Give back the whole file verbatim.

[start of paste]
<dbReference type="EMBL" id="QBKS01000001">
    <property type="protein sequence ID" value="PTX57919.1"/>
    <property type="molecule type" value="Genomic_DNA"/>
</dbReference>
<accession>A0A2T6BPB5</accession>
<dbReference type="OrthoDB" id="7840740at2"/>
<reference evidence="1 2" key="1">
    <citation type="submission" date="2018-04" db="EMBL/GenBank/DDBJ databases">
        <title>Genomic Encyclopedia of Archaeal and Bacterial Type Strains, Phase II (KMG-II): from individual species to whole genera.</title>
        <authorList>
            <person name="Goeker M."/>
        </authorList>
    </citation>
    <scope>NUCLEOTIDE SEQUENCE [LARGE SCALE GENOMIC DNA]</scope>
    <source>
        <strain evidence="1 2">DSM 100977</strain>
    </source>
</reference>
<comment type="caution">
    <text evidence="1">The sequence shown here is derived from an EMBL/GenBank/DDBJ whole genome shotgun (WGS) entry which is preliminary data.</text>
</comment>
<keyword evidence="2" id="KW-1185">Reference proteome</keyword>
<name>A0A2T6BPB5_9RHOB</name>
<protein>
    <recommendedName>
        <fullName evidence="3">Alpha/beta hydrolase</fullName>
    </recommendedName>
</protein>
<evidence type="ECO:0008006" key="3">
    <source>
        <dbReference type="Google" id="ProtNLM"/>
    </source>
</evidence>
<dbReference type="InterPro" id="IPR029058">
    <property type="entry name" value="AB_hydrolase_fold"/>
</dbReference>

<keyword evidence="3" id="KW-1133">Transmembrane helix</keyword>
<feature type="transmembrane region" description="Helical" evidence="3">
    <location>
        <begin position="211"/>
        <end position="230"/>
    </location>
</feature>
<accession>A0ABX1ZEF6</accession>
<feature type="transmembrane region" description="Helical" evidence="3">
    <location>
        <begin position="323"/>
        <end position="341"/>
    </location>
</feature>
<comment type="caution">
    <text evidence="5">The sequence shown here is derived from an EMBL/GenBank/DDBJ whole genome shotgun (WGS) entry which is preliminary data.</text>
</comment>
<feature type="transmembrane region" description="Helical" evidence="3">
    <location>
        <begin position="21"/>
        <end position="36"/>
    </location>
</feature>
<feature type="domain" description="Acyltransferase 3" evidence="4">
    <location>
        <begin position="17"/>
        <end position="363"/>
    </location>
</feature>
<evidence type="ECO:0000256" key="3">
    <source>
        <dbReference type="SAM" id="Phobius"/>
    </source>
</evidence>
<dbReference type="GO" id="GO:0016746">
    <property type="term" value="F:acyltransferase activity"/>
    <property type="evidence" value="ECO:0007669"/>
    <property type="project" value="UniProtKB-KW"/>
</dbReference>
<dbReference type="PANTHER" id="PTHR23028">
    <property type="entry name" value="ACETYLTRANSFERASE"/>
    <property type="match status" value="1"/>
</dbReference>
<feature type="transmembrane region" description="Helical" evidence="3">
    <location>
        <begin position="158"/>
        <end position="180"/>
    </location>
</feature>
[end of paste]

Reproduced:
<dbReference type="EMBL" id="QBKS01000001">
    <property type="protein sequence ID" value="PTX57919.1"/>
    <property type="molecule type" value="Genomic_DNA"/>
</dbReference>
<accession>A0A2T6BPB5</accession>
<dbReference type="OrthoDB" id="7840740at2"/>
<reference evidence="1 2" key="1">
    <citation type="submission" date="2018-04" db="EMBL/GenBank/DDBJ databases">
        <title>Genomic Encyclopedia of Archaeal and Bacterial Type Strains, Phase II (KMG-II): from individual species to whole genera.</title>
        <authorList>
            <person name="Goeker M."/>
        </authorList>
    </citation>
    <scope>NUCLEOTIDE SEQUENCE [LARGE SCALE GENOMIC DNA]</scope>
    <source>
        <strain evidence="1 2">DSM 100977</strain>
    </source>
</reference>
<comment type="caution">
    <text evidence="1">The sequence shown here is derived from an EMBL/GenBank/DDBJ whole genome shotgun (WGS) entry which is preliminary data.</text>
</comment>
<keyword evidence="2" id="KW-1185">Reference proteome</keyword>
<name>A0A2T6BPB5_9RHOB</name>
<protein>
    <recommendedName>
        <fullName evidence="3">Alpha/beta hydrolase</fullName>
    </recommendedName>
</protein>
<evidence type="ECO:0008006" key="3">
    <source>
        <dbReference type="Google" id="ProtNLM"/>
    </source>
</evidence>
<dbReference type="InterPro" id="IPR029058">
    <property type="entry name" value="AB_hydrolase_fold"/>
</dbReference>

<keyword evidence="3" id="KW-1133">Transmembrane helix</keyword>
<feature type="transmembrane region" description="Helical" evidence="3">
    <location>
        <begin position="211"/>
        <end position="230"/>
    </location>
</feature>
<accession>A0ABX1ZEF6</accession>
<feature type="transmembrane region" description="Helical" evidence="3">
    <location>
        <begin position="323"/>
        <end position="341"/>
    </location>
</feature>
<comment type="caution">
    <text evidence="5">The sequence shown here is derived from an EMBL/GenBank/DDBJ whole genome shotgun (WGS) entry which is preliminary data.</text>
</comment>
<feature type="transmembrane region" description="Helical" evidence="3">
    <location>
        <begin position="21"/>
        <end position="36"/>
    </location>
</feature>
<feature type="domain" description="Acyltransferase 3" evidence="4">
    <location>
        <begin position="17"/>
        <end position="363"/>
    </location>
</feature>
<evidence type="ECO:0000256" key="3">
    <source>
        <dbReference type="SAM" id="Phobius"/>
    </source>
</evidence>
<dbReference type="GO" id="GO:0016746">
    <property type="term" value="F:acyltransferase activity"/>
    <property type="evidence" value="ECO:0007669"/>
    <property type="project" value="UniProtKB-KW"/>
</dbReference>
<dbReference type="PANTHER" id="PTHR23028">
    <property type="entry name" value="ACETYLTRANSFERASE"/>
    <property type="match status" value="1"/>
</dbReference>
<feature type="transmembrane region" description="Helical" evidence="3">
    <location>
        <begin position="158"/>
        <end position="180"/>
    </location>
</feature>